Revelation: Conclusion

15: Revelation 22:6-21 Conclusion

The passage lists three witnesses to the truth of Revelation, symbolically promising that the message is certain.
1. The angel - 6 And he said to me, “These words are trustworthy and true
2. Jesus - 7 “See, I am coming soon! Blessed is the one who keeps the words of the prophecy of this book.”
3. John - 8 I, John, am the one who heard and saw these things.

Daniel was told to keep the end of his apocalyptic visions secret: Daniel 8:26 26 As for you, seal up the vision, for it refers to many days from now. But John is told not to seal up his vision now. Everything changed when Christ died. Now the end is coming “soon,” at least in God’s terms.

In the parable of the wheat and the tares (Matthew 13:30), the farmer tells the laborer to 30Let both of them grow together until the harvest. Here God repeats the message, saying that the evildoer will continue to do evil, to the end of time. But we are not to be afraid.

Isaiah 40:10 10do not fear, for I am with you, d…

Revelation: City of God

14: Revelation 21-22: The City of God
The final visions in Revelation seem to move away from the immediate impact of images that could be applied to the Christians under Rome. Images of the City of God seem much more clearly apocalyptic, just as parts of Jesus' message in Matthew 24 applied to the immediate future and the fall of Jerusalem, while others were purely apocalyptic.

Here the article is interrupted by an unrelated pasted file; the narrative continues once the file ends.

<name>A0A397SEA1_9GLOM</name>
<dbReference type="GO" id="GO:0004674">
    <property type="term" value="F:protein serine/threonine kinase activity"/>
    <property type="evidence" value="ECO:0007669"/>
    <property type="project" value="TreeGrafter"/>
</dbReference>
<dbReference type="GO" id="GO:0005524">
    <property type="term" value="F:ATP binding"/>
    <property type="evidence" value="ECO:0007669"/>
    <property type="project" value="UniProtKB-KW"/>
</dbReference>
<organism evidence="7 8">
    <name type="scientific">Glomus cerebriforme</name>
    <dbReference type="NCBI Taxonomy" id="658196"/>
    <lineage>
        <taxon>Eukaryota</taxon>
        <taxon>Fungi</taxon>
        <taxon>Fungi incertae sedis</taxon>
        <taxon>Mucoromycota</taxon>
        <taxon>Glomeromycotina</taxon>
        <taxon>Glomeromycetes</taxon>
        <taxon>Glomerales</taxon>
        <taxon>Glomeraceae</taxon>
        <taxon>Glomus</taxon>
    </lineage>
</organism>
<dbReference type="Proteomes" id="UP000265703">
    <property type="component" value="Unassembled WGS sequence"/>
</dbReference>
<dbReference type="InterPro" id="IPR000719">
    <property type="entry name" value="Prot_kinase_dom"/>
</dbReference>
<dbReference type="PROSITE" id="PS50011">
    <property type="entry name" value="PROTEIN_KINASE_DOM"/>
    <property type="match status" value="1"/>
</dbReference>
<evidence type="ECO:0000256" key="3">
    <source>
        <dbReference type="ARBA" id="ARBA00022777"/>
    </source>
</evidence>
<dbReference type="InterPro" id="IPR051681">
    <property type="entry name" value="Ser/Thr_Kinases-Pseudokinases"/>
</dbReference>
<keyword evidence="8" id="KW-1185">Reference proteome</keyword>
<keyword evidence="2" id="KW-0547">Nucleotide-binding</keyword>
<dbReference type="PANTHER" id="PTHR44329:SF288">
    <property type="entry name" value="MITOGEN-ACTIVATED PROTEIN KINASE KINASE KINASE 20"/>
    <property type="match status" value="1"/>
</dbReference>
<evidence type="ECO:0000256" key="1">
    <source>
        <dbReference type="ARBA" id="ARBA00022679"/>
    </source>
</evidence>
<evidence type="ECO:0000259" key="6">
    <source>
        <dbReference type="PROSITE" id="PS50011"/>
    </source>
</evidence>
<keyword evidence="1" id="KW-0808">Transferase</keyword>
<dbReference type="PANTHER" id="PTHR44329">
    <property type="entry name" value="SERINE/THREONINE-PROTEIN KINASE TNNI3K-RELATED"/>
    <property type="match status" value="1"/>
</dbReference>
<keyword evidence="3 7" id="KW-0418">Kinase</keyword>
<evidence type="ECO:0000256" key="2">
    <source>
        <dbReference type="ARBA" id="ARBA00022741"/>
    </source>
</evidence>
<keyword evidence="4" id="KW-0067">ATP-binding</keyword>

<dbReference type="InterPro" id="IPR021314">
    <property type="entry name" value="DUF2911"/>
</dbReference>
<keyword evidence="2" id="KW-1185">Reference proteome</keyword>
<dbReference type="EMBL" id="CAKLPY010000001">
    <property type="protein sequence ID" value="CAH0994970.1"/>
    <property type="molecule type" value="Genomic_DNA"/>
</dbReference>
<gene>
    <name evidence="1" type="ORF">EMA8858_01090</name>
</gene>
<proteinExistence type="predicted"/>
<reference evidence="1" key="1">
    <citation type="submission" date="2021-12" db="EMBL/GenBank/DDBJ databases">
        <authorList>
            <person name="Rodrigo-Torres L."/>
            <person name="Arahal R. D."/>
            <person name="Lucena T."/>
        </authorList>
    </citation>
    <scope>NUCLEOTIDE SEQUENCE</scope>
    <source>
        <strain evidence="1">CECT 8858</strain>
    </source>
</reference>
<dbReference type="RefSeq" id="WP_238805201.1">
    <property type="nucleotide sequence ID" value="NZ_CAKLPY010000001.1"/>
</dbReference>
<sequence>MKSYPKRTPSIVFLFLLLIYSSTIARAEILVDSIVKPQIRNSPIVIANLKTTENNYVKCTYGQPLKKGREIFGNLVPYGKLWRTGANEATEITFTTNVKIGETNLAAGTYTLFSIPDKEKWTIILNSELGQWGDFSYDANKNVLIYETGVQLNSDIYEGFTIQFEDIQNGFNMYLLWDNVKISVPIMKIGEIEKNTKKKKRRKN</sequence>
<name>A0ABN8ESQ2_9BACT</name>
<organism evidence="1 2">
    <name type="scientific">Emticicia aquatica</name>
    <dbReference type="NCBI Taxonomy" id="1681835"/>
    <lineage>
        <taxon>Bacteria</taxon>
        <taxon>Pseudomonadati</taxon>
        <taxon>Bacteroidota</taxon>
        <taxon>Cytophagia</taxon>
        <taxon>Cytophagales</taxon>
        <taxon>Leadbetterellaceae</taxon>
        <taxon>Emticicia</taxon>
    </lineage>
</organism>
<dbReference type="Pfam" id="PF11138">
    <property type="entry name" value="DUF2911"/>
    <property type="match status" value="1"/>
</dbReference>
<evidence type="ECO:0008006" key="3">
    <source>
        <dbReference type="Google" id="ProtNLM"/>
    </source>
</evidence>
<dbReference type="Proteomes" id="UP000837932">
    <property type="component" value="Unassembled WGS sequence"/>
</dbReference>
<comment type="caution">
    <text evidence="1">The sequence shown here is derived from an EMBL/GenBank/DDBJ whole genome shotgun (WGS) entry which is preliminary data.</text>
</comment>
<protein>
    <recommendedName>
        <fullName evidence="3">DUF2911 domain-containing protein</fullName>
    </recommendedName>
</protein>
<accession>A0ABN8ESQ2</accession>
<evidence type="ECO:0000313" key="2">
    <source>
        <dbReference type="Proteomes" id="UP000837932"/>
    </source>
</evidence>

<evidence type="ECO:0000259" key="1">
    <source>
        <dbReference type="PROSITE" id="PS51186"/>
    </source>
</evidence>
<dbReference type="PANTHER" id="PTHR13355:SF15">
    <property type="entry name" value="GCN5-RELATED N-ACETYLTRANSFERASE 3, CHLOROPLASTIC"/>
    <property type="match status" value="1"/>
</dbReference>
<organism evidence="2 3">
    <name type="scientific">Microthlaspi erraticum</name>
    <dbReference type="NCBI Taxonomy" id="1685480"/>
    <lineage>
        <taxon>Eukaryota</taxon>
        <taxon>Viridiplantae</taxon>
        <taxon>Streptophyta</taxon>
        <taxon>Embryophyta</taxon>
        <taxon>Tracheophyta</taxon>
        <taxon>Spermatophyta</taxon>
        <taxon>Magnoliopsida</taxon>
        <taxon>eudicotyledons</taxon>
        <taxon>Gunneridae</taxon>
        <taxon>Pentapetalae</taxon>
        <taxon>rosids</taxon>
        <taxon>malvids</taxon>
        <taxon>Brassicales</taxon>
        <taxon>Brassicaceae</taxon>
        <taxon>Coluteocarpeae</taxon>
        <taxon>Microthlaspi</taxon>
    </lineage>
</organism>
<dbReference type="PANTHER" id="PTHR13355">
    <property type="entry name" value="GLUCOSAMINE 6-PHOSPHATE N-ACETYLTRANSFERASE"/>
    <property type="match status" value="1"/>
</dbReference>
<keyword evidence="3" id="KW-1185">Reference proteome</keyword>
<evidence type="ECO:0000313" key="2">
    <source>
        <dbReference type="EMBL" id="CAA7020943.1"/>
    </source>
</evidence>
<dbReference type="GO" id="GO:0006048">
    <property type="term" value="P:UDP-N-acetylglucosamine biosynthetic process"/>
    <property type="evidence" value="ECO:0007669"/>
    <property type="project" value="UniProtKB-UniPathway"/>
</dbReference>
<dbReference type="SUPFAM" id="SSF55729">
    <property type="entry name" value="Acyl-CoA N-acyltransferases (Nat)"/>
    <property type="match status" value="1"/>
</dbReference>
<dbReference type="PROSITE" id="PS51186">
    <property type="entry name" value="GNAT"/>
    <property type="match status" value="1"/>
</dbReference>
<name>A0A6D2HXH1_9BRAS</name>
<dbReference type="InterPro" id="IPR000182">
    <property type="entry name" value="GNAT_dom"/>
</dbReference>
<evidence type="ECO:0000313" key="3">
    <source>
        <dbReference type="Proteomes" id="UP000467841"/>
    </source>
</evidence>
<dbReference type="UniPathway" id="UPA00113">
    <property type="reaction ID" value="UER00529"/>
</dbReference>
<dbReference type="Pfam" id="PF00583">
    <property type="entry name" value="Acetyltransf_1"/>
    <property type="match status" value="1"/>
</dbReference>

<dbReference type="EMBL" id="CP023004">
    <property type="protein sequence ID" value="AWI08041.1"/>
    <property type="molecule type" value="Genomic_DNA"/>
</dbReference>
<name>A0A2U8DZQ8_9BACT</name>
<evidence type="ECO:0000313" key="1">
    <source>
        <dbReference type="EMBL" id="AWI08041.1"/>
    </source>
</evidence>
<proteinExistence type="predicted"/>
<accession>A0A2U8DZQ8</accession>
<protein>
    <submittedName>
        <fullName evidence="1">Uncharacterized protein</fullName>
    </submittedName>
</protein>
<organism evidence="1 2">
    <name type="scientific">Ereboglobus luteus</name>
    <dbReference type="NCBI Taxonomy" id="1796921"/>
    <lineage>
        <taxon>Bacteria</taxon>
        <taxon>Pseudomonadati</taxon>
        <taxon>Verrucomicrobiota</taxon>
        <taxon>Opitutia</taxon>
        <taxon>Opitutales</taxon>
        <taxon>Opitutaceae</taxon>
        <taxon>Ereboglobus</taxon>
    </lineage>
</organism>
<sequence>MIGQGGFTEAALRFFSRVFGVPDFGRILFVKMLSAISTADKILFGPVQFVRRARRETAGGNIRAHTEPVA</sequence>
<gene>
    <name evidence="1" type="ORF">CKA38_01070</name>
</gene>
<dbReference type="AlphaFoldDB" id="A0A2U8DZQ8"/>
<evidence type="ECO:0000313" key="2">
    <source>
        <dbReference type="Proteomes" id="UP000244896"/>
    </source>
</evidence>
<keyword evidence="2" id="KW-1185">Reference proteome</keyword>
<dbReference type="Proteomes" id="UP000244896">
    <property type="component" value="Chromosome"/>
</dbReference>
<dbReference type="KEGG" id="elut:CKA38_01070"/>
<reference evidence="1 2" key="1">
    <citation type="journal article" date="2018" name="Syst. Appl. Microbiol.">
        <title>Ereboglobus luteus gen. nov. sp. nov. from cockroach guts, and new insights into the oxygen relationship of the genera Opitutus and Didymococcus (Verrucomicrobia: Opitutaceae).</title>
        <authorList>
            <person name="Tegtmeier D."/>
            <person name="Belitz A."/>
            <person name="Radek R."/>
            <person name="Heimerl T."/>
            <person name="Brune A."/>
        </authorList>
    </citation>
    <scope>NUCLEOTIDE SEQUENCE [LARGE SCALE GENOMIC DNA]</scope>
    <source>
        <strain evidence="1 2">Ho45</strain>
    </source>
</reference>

Peter takes up the message of a new creation in 2 Peter 3. 12waiting for and hastening the coming of the day of God, because of which the heavens will be set ablaze and dissolved, and the elements will melt with fire? 13But, in accordance with his promise, we wait for new heavens and a new earth, where righteousness is at home.

1. The New Jerusalem (Revelation 21:1-8)
1 Sea… implies separation, and is also representative of a source of evil (as in the beast from the sea).
2 City includes culture and life as well as bricks and mortar.
2 Jerusalem… represents peace and the presence of God. The word itself is plural…

Revelation: Millennium

13: Millennium – several views
The fourth and fifth images of victory show Satan bound and Jesus reigning with the Saints for 1,000 years, the Millennium. But what does it mean?

One thousand years: Symbolically, 1,000 = 10x10x10 = the time of man (10), made complete (raised to the power of God, or 3). But it could also be a physical period of time, possibly 1,000 years, or just a generic long time, which is yet to come to pass.

Premillennial Interpretation:
This is the oldest interpretation in the Christian church.

Jesus will come. He will defeat the beast. The dead saints will rise and reign with Jesus for 1,000 years. Then Satan will be let loose. He will be defeated again. The final resurrection will take place and the saints will go to heaven.

The prefix PRE indicates that Jesus comes BEFORE the millennium.

This interpretation unites Jewish apocalyptic and Messianic ideas: The Messiah comes and establishes a reign on earth. The thousand years then coincide with the fulfillment of other J…